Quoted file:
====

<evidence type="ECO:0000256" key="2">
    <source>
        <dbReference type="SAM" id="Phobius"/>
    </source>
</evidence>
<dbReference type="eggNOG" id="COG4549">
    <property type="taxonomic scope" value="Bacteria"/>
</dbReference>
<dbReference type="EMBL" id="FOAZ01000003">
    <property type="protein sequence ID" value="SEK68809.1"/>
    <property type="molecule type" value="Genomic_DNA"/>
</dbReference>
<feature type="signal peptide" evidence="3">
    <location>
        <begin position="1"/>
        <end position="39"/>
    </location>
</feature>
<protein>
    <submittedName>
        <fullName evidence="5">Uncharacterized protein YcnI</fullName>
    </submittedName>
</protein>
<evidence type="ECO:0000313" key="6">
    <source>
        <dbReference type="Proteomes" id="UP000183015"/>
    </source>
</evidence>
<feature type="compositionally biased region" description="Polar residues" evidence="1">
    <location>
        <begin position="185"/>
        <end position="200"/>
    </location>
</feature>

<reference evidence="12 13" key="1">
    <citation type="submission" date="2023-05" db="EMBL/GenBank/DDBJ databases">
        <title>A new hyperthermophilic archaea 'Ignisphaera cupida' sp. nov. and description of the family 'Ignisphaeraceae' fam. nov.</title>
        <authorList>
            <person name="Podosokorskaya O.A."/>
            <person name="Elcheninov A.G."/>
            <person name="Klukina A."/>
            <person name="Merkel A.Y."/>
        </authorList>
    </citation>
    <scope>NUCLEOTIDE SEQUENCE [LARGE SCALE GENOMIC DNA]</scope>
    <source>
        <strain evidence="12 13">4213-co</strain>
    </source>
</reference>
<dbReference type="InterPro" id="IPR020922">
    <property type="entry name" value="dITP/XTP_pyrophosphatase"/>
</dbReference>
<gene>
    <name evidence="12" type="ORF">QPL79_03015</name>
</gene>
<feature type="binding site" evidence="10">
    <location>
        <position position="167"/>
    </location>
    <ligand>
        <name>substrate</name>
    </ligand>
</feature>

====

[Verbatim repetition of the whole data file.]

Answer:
<evidence type="ECO:0000256" key="2">
    <source>
        <dbReference type="SAM" id="Phobius"/>
    </source>
</evidence>
<dbReference type="eggNOG" id="COG4549">
    <property type="taxonomic scope" value="Bacteria"/>
</dbReference>
<dbReference type="EMBL" id="FOAZ01000003">
    <property type="protein sequence ID" value="SEK68809.1"/>
    <property type="molecule type" value="Genomic_DNA"/>
</dbReference>
<feature type="signal peptide" evidence="3">
    <location>
        <begin position="1"/>
        <end position="39"/>
    </location>
</feature>
<protein>
    <submittedName>
        <fullName evidence="5">Uncharacterized protein YcnI</fullName>
    </submittedName>
</protein>
<evidence type="ECO:0000313" key="6">
    <source>
        <dbReference type="Proteomes" id="UP000183015"/>
    </source>
</evidence>
<feature type="compositionally biased region" description="Polar residues" evidence="1">
    <location>
        <begin position="185"/>
        <end position="200"/>
    </location>
</feature>

<reference evidence="12 13" key="1">
    <citation type="submission" date="2023-05" db="EMBL/GenBank/DDBJ databases">
        <title>A new hyperthermophilic archaea 'Ignisphaera cupida' sp. nov. and description of the family 'Ignisphaeraceae' fam. nov.</title>
        <authorList>
            <person name="Podosokorskaya O.A."/>
            <person name="Elcheninov A.G."/>
            <person name="Klukina A."/>
            <person name="Merkel A.Y."/>
        </authorList>
    </citation>
    <scope>NUCLEOTIDE SEQUENCE [LARGE SCALE GENOMIC DNA]</scope>
    <source>
        <strain evidence="12 13">4213-co</strain>
    </source>
</reference>
<dbReference type="InterPro" id="IPR020922">
    <property type="entry name" value="dITP/XTP_pyrophosphatase"/>
</dbReference>
<gene>
    <name evidence="12" type="ORF">QPL79_03015</name>
</gene>
<feature type="binding site" evidence="10">
    <location>
        <position position="167"/>
    </location>
    <ligand>
        <name>substrate</name>
    </ligand>
</feature>